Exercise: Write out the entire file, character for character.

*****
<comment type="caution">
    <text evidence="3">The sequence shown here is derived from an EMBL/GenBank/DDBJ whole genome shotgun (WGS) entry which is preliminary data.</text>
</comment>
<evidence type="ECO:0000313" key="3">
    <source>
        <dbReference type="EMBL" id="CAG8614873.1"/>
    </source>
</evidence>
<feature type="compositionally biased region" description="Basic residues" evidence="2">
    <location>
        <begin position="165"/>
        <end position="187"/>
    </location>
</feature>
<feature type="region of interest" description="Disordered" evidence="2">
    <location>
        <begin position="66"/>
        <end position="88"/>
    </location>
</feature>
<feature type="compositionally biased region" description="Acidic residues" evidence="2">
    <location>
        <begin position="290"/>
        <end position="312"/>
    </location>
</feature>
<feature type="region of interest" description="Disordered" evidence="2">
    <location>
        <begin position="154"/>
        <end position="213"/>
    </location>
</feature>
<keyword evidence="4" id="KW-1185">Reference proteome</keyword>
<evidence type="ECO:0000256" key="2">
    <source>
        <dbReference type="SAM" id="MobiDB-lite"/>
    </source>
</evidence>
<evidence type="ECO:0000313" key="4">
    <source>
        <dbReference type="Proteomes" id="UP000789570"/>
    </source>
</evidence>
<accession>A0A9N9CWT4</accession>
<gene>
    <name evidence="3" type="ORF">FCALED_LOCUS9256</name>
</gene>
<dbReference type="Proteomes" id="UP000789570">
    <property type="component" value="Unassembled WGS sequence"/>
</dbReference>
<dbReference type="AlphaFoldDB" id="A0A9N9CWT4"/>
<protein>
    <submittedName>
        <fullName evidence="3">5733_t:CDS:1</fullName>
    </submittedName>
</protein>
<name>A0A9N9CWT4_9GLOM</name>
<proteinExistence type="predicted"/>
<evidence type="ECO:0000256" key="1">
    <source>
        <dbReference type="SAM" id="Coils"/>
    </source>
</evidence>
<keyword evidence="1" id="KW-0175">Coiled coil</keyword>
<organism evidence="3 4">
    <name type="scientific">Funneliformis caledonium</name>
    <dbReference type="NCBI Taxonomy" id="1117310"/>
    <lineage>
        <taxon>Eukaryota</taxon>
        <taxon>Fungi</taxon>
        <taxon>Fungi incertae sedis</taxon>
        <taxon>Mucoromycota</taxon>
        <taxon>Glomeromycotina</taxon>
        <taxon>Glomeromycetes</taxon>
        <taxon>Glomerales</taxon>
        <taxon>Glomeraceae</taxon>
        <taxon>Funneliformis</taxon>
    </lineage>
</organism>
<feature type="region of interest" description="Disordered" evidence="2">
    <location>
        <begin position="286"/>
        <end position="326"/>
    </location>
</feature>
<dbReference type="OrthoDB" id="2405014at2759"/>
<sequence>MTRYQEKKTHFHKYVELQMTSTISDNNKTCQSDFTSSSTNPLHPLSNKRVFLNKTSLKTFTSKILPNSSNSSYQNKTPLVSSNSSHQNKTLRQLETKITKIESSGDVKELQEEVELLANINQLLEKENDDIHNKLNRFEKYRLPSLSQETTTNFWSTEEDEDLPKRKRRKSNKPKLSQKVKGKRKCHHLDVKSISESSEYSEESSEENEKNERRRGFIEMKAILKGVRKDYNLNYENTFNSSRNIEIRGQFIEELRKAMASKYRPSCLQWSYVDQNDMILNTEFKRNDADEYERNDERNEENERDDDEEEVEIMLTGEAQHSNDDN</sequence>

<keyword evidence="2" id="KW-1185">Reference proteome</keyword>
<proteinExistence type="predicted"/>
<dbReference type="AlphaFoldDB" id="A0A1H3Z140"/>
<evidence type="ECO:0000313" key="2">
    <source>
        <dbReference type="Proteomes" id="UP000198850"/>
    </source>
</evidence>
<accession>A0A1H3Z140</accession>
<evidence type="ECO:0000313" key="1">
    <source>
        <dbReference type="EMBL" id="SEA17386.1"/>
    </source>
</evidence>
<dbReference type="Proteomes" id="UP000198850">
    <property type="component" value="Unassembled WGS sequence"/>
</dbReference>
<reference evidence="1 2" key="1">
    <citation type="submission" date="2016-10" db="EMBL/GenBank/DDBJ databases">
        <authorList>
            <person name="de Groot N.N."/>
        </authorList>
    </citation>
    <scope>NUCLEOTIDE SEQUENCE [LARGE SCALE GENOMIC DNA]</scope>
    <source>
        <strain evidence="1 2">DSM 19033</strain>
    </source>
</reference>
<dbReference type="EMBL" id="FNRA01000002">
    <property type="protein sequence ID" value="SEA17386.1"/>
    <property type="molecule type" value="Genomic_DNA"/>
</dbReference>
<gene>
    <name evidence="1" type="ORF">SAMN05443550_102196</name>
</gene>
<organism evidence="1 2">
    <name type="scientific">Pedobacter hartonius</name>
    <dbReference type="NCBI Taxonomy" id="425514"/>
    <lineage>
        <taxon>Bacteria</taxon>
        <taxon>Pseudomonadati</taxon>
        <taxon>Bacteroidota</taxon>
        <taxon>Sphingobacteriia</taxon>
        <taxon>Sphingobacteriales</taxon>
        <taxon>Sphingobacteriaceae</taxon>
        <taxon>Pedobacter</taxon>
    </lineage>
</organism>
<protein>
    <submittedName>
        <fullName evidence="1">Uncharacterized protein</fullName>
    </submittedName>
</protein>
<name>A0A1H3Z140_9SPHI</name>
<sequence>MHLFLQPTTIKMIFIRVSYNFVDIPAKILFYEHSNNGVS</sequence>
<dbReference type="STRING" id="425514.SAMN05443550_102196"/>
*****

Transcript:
<comment type="caution">
    <text evidence="3">The sequence shown here is derived from an EMBL/GenBank/DDBJ whole genome shotgun (WGS) entry which is preliminary data.</text>
</comment>
<evidence type="ECO:0000313" key="3">
    <source>
        <dbReference type="EMBL" id="CAG8614873.1"/>
    </source>
</evidence>
<feature type="compositionally biased region" description="Basic residues" evidence="2">
    <location>
        <begin position="165"/>
        <end position="187"/>
    </location>
</feature>
<feature type="region of interest" description="Disordered" evidence="2">
    <location>
        <begin position="66"/>
        <end position="88"/>
    </location>
</feature>
<feature type="compositionally biased region" description="Acidic residues" evidence="2">
    <location>
        <begin position="290"/>
        <end position="312"/>
    </location>
</feature>
<feature type="region of interest" description="Disordered" evidence="2">
    <location>
        <begin position="154"/>
        <end position="213"/>
    </location>
</feature>
<keyword evidence="4" id="KW-1185">Reference proteome</keyword>
<evidence type="ECO:0000256" key="2">
    <source>
        <dbReference type="SAM" id="MobiDB-lite"/>
    </source>
</evidence>
<evidence type="ECO:0000313" key="4">
    <source>
        <dbReference type="Proteomes" id="UP000789570"/>
    </source>
</evidence>
<accession>A0A9N9CWT4</accession>
<gene>
    <name evidence="3" type="ORF">FCALED_LOCUS9256</name>
</gene>
<dbReference type="Proteomes" id="UP000789570">
    <property type="component" value="Unassembled WGS sequence"/>
</dbReference>
<dbReference type="AlphaFoldDB" id="A0A9N9CWT4"/>
<protein>
    <submittedName>
        <fullName evidence="3">5733_t:CDS:1</fullName>
    </submittedName>
</protein>
<name>A0A9N9CWT4_9GLOM</name>
<proteinExistence type="predicted"/>
<evidence type="ECO:0000256" key="1">
    <source>
        <dbReference type="SAM" id="Coils"/>
    </source>
</evidence>
<keyword evidence="1" id="KW-0175">Coiled coil</keyword>
<organism evidence="3 4">
    <name type="scientific">Funneliformis caledonium</name>
    <dbReference type="NCBI Taxonomy" id="1117310"/>
    <lineage>
        <taxon>Eukaryota</taxon>
        <taxon>Fungi</taxon>
        <taxon>Fungi incertae sedis</taxon>
        <taxon>Mucoromycota</taxon>
        <taxon>Glomeromycotina</taxon>
        <taxon>Glomeromycetes</taxon>
        <taxon>Glomerales</taxon>
        <taxon>Glomeraceae</taxon>
        <taxon>Funneliformis</taxon>
    </lineage>
</organism>
<feature type="region of interest" description="Disordered" evidence="2">
    <location>
        <begin position="286"/>
        <end position="326"/>
    </location>
</feature>
<dbReference type="OrthoDB" id="2405014at2759"/>
<sequence>MTRYQEKKTHFHKYVELQMTSTISDNNKTCQSDFTSSSTNPLHPLSNKRVFLNKTSLKTFTSKILPNSSNSSYQNKTPLVSSNSSHQNKTLRQLETKITKIESSGDVKELQEEVELLANINQLLEKENDDIHNKLNRFEKYRLPSLSQETTTNFWSTEEDEDLPKRKRRKSNKPKLSQKVKGKRKCHHLDVKSISESSEYSEESSEENEKNERRRGFIEMKAILKGVRKDYNLNYENTFNSSRNIEIRGQFIEELRKAMASKYRPSCLQWSYVDQNDMILNTEFKRNDADEYERNDERNEENERDDDEEEVEIMLTGEAQHSNDDN</sequence>

<keyword evidence="2" id="KW-1185">Reference proteome</keyword>
<proteinExistence type="predicted"/>
<dbReference type="AlphaFoldDB" id="A0A1H3Z140"/>
<evidence type="ECO:0000313" key="2">
    <source>
        <dbReference type="Proteomes" id="UP000198850"/>
    </source>
</evidence>
<accession>A0A1H3Z140</accession>
<evidence type="ECO:0000313" key="1">
    <source>
        <dbReference type="EMBL" id="SEA17386.1"/>
    </source>
</evidence>
<dbReference type="Proteomes" id="UP000198850">
    <property type="component" value="Unassembled WGS sequence"/>
</dbReference>
<reference evidence="1 2" key="1">
    <citation type="submission" date="2016-10" db="EMBL/GenBank/DDBJ databases">
        <authorList>
            <person name="de Groot N.N."/>
        </authorList>
    </citation>
    <scope>NUCLEOTIDE SEQUENCE [LARGE SCALE GENOMIC DNA]</scope>
    <source>
        <strain evidence="1 2">DSM 19033</strain>
    </source>
</reference>
<dbReference type="EMBL" id="FNRA01000002">
    <property type="protein sequence ID" value="SEA17386.1"/>
    <property type="molecule type" value="Genomic_DNA"/>
</dbReference>
<gene>
    <name evidence="1" type="ORF">SAMN05443550_102196</name>
</gene>
<organism evidence="1 2">
    <name type="scientific">Pedobacter hartonius</name>
    <dbReference type="NCBI Taxonomy" id="425514"/>
    <lineage>
        <taxon>Bacteria</taxon>
        <taxon>Pseudomonadati</taxon>
        <taxon>Bacteroidota</taxon>
        <taxon>Sphingobacteriia</taxon>
        <taxon>Sphingobacteriales</taxon>
        <taxon>Sphingobacteriaceae</taxon>
        <taxon>Pedobacter</taxon>
    </lineage>
</organism>
<protein>
    <submittedName>
        <fullName evidence="1">Uncharacterized protein</fullName>
    </submittedName>
</protein>
<name>A0A1H3Z140_9SPHI</name>
<sequence>MHLFLQPTTIKMIFIRVSYNFVDIPAKILFYEHSNNGVS</sequence>
<dbReference type="STRING" id="425514.SAMN05443550_102196"/>